During this part of the Healthcheck you are seeking to establish if - based on the Scale of your site - the Governance Activities you expect to see are being carried out to the level of granularity and quality required. For instance, if you manage a Large-Scale site, are all the Activities of Web Governance and their associated subtasks being completed to a high level of detail?
Let's use an example for illustration.
Consider the Activity of Maintenance. This Activity contains the subtask of Publishing.
On a Small-Scale site - such as that for a City Museum - nothing more sophisticated than a couple of articles and a few images may be published each week. At this Scale, one person working part-time with relatively simple web skills will be adequate for all Publishing.
In fact, this person may also be responsible for design, coding & other tasks which also happen on an ad-hoc basis. In this case, we can say that the granularity of Governance Activity is quite low.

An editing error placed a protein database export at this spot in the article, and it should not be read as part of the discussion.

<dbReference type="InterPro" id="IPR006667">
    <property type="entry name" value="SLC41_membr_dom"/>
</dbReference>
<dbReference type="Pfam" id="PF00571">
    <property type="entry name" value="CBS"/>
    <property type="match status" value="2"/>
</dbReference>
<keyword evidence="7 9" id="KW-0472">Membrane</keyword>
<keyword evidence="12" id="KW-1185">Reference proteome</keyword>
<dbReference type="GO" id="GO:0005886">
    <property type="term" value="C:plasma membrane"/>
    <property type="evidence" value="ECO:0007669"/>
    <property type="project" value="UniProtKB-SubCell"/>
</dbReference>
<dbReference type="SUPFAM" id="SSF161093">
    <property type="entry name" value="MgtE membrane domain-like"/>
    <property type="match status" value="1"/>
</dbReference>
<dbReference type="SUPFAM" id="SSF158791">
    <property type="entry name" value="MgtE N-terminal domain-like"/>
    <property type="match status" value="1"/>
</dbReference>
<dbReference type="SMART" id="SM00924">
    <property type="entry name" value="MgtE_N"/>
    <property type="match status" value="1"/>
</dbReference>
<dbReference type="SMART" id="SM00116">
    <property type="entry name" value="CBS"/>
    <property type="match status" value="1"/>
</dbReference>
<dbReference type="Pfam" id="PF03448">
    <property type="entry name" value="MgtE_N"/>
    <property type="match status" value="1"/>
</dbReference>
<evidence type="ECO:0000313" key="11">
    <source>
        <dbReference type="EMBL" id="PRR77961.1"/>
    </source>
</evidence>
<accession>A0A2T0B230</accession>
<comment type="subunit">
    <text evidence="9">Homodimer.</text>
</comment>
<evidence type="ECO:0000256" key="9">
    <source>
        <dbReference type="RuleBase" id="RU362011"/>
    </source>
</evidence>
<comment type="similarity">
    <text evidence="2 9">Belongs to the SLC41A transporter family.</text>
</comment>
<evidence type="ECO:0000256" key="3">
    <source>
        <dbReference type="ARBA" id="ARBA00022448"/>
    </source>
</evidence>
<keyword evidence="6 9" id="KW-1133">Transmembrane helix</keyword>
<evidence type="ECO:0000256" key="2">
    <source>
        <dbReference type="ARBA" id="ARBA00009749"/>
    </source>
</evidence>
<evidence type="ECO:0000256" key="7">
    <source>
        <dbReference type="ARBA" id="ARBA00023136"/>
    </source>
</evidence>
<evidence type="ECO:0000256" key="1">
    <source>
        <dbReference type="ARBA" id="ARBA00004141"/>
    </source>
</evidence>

In contrast, a Large-Scale site - such as that of a national retailer - likely contains huge volumes of content in many different formats (images, video, audio, flash, etc.) using sophisticated technology (personalisation, login, ecommerce, online forums, etc.) aimed at different, widely dispersed audiences.
At this Scale, the Activity of Publishing is highly detailed with many updates being implemented all the time. This inevitably requires a substantial team of experienced professionals (writers, video editors, etc.) who work continuously at developing & managing content using expensive tools and following a formal editorial procedure.